Wednesday, September 28, 2005

The New Idiom II: Hyperliteracy

(This started as a comment to the previous post and grew into a post of its own. Thanks Phil, Jay and Jane.)

I think Jay is right to point out that there will be limits to what we can learn. Historians of the future, however, may gain access to the "Rank Page" algorithms of our time. These will be telling, i.e., they are in many ways decisive.

For example, it will help us to understand the sense in which George W. Bush epitomizes the concept of "miserable failure" (I'm sure you've tried this) and, of course, the limits of that application.

Jane brings up a vital issue. I like to think of myself as a technology conditionalist, not determinist. That is, technology conditions both aesthetic and historical progress and this, in a sense, is what makes aesthetics less conditional on history (i.e., the historical epoch of a particular aesthetic) than we think.

No understanding of X without an understanding of the technology of X.

But, no, I am not saying that technology, in the narrow sense of "how the equipment works" (which is the sense I've been trumpeting here), will answer all the relevant questions.

Even in this narrow sense, however, (cue trumpets!) technology has a way of summarizing and stabilizing social conditions. What I am suggesting is that the physical properties of texts (how they work, again in the narrow sense: their readability, durability, searchability, editability) are currently rendering substantial habits of cultural sensibility (the sort of thing we learn in our humanities courses; the sort of thing we teach there because we don't know enough to do otherwise) are now, or will soon be, peripheral to the real enterprise: "the process now going on," as Pound might say.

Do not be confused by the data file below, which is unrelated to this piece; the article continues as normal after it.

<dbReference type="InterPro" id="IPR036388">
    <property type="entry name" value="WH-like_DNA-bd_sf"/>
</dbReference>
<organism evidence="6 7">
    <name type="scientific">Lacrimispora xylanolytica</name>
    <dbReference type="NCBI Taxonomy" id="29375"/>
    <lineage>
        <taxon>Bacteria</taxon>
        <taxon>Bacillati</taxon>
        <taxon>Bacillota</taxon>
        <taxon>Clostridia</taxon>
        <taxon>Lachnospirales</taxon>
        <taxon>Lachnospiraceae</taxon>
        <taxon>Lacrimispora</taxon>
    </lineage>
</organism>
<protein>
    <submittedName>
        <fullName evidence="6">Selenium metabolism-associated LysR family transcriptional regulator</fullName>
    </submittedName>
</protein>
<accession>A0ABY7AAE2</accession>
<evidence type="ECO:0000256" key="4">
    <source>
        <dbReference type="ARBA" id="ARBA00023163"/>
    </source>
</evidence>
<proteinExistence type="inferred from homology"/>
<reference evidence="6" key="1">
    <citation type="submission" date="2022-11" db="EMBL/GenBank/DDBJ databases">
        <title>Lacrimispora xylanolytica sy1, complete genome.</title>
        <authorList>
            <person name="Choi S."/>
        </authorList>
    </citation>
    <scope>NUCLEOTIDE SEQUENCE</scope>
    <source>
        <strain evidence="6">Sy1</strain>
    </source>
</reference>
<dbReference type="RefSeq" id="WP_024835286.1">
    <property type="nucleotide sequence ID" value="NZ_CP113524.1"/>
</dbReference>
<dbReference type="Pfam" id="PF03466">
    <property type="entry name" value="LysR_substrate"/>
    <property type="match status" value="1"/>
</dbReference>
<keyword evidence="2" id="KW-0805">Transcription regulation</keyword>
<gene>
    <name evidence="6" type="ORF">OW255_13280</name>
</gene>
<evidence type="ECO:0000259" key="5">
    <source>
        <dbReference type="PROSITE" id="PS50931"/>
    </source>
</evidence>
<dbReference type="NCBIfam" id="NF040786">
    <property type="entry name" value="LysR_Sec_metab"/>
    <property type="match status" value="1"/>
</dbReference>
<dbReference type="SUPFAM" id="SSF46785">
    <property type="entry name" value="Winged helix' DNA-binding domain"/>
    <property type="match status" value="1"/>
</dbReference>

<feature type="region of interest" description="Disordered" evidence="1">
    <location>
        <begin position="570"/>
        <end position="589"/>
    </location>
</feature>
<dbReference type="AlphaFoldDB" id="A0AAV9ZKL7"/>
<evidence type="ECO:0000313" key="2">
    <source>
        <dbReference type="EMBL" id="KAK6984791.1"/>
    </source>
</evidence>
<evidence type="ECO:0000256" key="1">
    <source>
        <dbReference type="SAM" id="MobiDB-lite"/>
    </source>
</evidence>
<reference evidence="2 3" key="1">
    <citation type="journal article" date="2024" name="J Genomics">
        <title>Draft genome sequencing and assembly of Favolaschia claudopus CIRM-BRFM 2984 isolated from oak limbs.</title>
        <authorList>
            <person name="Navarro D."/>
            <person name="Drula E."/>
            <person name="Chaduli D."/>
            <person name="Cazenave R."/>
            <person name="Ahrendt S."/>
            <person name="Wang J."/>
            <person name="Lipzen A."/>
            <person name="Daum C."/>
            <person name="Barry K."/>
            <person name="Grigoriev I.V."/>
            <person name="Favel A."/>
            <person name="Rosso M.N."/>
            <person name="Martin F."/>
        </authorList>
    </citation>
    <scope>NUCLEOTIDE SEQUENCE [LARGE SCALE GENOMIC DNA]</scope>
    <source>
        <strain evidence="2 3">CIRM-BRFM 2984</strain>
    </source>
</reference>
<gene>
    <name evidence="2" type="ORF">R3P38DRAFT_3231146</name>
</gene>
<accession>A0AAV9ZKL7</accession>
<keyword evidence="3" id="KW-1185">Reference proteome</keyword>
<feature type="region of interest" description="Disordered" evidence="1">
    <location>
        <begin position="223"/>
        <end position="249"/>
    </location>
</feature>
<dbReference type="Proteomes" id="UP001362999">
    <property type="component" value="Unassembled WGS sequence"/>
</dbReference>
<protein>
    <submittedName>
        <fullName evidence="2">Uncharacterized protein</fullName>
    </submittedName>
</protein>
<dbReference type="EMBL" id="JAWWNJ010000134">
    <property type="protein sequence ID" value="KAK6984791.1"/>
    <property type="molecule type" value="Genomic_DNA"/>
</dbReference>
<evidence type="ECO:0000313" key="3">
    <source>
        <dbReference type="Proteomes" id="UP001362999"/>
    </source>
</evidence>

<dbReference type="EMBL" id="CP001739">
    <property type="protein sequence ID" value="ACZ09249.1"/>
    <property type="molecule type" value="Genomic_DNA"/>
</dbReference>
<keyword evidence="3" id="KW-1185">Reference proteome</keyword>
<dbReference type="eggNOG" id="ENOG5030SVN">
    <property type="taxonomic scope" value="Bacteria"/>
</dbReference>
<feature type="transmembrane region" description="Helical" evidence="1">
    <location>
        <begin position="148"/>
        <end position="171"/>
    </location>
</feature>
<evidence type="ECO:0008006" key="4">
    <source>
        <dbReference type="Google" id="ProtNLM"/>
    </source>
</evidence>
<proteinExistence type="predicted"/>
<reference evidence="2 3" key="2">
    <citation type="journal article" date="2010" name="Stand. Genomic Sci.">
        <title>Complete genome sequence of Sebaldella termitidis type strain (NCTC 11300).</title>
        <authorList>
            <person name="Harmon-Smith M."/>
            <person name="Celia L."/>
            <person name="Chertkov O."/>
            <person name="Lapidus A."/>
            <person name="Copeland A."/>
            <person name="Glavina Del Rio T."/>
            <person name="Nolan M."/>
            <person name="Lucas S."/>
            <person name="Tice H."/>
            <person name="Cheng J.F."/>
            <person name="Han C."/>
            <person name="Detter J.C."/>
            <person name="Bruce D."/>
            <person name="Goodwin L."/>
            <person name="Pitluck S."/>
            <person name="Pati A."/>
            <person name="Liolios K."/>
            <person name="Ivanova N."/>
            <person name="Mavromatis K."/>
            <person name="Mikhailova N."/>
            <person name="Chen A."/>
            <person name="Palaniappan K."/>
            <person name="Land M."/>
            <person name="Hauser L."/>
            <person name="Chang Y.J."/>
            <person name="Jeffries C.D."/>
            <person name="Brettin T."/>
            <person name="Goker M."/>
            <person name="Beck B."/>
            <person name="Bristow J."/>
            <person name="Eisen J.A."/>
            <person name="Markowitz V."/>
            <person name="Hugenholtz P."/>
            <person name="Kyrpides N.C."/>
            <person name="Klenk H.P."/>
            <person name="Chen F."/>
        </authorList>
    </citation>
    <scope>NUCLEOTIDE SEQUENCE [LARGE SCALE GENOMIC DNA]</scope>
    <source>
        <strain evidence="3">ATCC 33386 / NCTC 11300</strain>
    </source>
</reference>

That is, aesthetics, along with history (but not "because of" this association), is becoming increasingly conditional on brute technical processes.

The phenomenal distance or ontological difference between our humanity and our technology (what we normally experience as "consciousness") is shrinking. The interface is being perfected.

It will never be perfect.

As the semiotic properties of texts are linked in ever greater detail to their material properties, their social properties will follow along. Indeed, semiosis just is the interlacing of social and material properties. What we are witnessing with search engines, blogs, wikis and Flarf, is a remarkable development in the mediation of social and material processes, cultural and natural events.

Picking up on Phil's enthusiasm here, I find myself wanting to announce (as if I'd be the first) a new linguistic era: from orality, to literacy, to "hyperliteracy". That is a word worth Googling for origins, but for me it simply means the ability to read and write hypertext--to see, e.g., a blog post as an occasion for further Googling (on the reading side) and to write a post knowing it will be read in this way and, of course, using links, comment boxes, etc.

I would caution against using words like "ubiquitous" here; as with literacy, progress belongs always first to the few. Which is also basically a reprimand to myself for all this (bordering on) techno-ecstatic hype I seem to be caught up in right now.

Coming back to Jay's point (and Jane's), yes, there will be old fashioned forms of power and ignorance to subtend these developments--just as literacy did not mean the end of oral communication.

No comments: